Just about everyone knows the rules of real estate: "Location, location, location." How about "A real estate agent is an agent is an agent?"
I made up that real estate agent line. It’s totally untrue.
While all 29,000 or so members of the Ohio Association of Realtors presumably know how to place a home on the Multiple Listing Service, it is highly unlikely that every agent graduated at the top of his or her class.
There are good agents and – since I hesitate to say "bad" – I’ll just call them ineffectual. As it happened, I rushed into an unfortunate choice of agents late in the spring because I panicked about missing the summer selling season.
There were signs I’d made a mistake early on.
First, my agent asked me what price I’d like to set. So, I looked around the old homestead and recalled with great pain all the work and money I’d lavished on the place over the years, above and beyond mere maintenance. My home had graciously sucked up my disposable income, pushing the word "vacation" out of my vocabulary.
I’d recently had the kitchen renovated, put hardwood on the living room floor, installed Andersen windows in the dining and living rooms, painted ceilings and walls, and gotten new linoleum laid on the stairs to the basement. I even waxed the basement floor! Actually the waxing and some painting were the only things I personally did. Professionals did the rest.
After I took inventory of my expenditures, and reviewed my considerable affection for the results, I settled on a highly sentimental price, one that may have floated before the real estate bubble burst, but no more.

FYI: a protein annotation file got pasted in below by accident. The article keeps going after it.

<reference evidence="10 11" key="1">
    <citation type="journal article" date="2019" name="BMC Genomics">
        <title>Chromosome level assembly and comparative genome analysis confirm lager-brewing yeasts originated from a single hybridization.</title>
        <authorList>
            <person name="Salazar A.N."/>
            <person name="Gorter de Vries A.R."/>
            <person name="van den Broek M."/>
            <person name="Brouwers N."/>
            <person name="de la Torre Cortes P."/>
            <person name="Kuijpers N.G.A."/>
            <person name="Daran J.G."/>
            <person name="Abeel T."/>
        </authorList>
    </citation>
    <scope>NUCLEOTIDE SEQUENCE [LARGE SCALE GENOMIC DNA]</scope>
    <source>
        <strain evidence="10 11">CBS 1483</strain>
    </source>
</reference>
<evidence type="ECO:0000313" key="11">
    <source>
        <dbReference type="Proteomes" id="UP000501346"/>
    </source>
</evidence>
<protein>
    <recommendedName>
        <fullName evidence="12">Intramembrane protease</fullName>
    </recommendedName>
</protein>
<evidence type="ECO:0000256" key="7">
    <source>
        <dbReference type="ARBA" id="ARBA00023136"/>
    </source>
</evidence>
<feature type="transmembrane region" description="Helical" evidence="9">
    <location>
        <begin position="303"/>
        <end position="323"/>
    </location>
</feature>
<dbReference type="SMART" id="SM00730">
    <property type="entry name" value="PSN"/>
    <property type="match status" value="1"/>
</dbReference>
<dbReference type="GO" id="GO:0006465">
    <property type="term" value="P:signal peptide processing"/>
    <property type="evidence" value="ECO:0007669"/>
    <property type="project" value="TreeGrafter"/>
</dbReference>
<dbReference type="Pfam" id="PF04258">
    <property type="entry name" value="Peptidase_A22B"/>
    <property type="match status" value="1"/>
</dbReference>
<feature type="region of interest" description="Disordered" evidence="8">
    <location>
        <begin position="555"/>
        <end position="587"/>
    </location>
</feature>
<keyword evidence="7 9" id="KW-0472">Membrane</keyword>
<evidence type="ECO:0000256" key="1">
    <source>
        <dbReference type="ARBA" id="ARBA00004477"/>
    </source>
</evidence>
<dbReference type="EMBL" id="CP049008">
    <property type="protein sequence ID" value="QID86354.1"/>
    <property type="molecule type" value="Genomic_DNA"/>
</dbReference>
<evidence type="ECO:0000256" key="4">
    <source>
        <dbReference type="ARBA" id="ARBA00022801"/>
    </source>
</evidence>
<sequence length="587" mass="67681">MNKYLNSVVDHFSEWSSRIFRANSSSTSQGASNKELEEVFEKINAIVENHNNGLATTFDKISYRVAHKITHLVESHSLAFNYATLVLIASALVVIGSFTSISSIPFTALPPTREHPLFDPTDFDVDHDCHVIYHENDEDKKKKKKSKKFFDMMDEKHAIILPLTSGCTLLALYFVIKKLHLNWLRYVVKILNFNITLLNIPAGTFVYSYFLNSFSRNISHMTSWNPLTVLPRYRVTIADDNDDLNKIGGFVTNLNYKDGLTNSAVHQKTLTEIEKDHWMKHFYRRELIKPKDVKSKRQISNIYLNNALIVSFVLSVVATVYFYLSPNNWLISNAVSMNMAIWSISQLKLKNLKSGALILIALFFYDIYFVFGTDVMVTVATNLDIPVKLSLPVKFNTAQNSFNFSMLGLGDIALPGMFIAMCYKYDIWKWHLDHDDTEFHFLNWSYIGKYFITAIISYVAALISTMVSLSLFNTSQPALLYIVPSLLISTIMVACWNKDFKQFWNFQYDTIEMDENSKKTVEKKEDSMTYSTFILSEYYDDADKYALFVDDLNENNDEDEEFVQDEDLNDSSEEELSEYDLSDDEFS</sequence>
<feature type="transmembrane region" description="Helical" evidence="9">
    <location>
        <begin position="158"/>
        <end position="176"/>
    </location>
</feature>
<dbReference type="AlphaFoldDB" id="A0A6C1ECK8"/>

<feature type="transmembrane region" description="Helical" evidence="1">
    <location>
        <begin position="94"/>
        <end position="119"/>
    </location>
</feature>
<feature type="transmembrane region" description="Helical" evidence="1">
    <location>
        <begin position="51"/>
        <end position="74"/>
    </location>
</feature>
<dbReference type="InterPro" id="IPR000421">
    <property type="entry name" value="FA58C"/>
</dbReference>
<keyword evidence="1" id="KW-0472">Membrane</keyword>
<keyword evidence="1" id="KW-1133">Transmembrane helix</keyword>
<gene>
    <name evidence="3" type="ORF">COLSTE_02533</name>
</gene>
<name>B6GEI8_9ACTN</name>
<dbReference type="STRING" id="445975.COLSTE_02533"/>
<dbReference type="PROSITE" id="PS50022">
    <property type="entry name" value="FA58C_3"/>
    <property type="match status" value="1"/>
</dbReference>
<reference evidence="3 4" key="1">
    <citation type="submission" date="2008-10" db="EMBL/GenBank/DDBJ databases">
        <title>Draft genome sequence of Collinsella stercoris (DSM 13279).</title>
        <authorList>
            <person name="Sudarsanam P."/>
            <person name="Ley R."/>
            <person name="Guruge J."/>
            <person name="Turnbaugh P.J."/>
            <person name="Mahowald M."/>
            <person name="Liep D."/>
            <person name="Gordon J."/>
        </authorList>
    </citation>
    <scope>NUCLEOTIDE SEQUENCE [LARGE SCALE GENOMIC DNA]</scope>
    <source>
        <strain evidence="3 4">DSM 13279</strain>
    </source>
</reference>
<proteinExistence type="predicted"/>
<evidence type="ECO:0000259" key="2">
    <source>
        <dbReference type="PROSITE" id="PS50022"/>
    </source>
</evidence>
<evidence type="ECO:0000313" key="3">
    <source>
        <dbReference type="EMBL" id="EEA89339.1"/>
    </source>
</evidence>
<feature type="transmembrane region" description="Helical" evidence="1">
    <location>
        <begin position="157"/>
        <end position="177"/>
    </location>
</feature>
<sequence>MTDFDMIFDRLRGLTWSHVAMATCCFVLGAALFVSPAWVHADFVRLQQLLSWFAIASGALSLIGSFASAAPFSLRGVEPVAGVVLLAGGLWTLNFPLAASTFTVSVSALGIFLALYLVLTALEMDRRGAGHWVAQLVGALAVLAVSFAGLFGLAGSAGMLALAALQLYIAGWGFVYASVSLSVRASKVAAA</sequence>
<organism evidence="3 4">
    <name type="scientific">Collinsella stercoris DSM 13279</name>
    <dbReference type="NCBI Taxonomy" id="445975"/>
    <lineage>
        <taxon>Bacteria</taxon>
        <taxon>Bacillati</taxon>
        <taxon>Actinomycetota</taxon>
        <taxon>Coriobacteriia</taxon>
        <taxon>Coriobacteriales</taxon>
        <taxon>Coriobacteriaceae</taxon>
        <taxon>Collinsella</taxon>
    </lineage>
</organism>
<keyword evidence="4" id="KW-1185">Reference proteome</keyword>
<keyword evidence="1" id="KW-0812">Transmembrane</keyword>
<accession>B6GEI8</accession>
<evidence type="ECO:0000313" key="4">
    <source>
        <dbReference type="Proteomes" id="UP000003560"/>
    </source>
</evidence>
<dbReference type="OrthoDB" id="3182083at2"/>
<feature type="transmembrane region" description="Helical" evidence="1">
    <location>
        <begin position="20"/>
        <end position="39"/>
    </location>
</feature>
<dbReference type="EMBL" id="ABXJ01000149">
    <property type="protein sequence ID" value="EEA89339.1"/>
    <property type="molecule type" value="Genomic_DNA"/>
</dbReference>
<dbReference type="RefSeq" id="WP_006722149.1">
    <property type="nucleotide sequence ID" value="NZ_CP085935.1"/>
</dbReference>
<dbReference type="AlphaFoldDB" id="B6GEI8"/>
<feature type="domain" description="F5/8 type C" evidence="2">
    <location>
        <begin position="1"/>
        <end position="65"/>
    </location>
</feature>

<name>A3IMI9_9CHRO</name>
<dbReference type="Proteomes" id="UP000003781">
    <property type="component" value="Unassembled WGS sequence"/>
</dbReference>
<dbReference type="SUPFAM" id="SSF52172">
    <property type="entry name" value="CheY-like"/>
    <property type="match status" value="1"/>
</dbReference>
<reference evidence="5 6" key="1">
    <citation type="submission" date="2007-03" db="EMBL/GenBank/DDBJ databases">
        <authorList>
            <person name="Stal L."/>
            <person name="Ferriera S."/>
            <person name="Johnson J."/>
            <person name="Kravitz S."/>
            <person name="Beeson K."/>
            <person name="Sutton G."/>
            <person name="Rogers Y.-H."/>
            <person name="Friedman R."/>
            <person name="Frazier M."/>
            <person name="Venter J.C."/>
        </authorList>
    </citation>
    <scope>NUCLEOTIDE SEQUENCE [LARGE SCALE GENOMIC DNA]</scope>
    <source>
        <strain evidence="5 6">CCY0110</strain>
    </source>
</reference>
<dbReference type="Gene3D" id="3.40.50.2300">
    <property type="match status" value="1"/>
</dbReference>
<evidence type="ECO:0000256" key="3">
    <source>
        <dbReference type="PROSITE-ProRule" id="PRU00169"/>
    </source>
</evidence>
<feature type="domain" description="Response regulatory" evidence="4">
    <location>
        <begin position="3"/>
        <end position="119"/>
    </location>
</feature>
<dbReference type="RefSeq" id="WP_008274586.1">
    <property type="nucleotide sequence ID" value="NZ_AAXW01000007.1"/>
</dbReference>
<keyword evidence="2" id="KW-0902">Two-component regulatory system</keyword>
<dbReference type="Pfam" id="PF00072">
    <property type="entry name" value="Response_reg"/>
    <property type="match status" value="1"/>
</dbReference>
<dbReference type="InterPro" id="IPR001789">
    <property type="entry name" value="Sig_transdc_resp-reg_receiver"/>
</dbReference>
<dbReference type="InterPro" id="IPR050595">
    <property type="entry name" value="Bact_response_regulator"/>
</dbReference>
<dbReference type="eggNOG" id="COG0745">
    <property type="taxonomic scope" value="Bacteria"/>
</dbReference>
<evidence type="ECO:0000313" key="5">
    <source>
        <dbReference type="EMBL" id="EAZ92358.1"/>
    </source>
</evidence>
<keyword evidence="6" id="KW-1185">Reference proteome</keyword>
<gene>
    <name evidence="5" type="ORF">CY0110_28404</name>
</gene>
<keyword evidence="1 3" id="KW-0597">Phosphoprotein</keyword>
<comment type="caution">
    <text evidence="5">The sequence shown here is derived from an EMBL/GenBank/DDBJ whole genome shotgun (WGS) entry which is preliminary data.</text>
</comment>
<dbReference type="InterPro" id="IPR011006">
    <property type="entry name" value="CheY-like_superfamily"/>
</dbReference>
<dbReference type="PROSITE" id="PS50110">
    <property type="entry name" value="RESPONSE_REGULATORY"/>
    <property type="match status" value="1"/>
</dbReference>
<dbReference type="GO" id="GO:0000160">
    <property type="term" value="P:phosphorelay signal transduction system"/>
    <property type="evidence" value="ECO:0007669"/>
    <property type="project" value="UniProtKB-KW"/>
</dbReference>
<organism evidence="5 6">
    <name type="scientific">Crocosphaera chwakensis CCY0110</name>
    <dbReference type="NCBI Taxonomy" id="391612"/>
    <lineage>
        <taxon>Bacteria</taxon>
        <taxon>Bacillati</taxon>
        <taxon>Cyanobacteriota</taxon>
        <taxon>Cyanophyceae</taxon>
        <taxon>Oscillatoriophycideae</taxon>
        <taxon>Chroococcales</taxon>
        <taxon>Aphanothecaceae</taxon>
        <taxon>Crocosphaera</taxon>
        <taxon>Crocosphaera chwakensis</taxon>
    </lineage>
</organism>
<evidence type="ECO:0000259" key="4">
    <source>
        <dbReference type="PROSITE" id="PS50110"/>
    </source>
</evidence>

And my agent said, "Fine."
That was just plain wrong. An effective agent would have talked me down, conveying the realities of the current housing market. The agent would have toured my competition – or at least spoken with colleagues who had – and been able to articulate how my house compared, and what that meant to the pricing.
My home had a couple weaknesses, and I was well aware of them. I just didn’t like to acknowledge them. The carpeting on the stairs and in the upstairs hall was a tad shabby. And the peach and green tile in the upstairs bathroom and the pink toilet, sink and tile in the powder room were many decades out of vogue.
And 20 guests cannot gather in my kitchen to cook Thanksgiving together, as they do in ads for $4,500 Viking ranges. Yes, it’s small, not that it interfered with preparing for holiday dinners to serve 15.
I simply didn’t want to spend any more on the tile and carpeting, which I’d already changed twice in 20 years. And I’d done all I could with the kitchen – short of knocking out the front wall of the house and building an addition. It has granite countertops. Enough said.
So I told my agent, “If the next owner wants new carpeting and tile, that’s their business.” The agent didn’t even try to set me straight. The house went on the market with obvious flaws, yet priced as though it were perfect.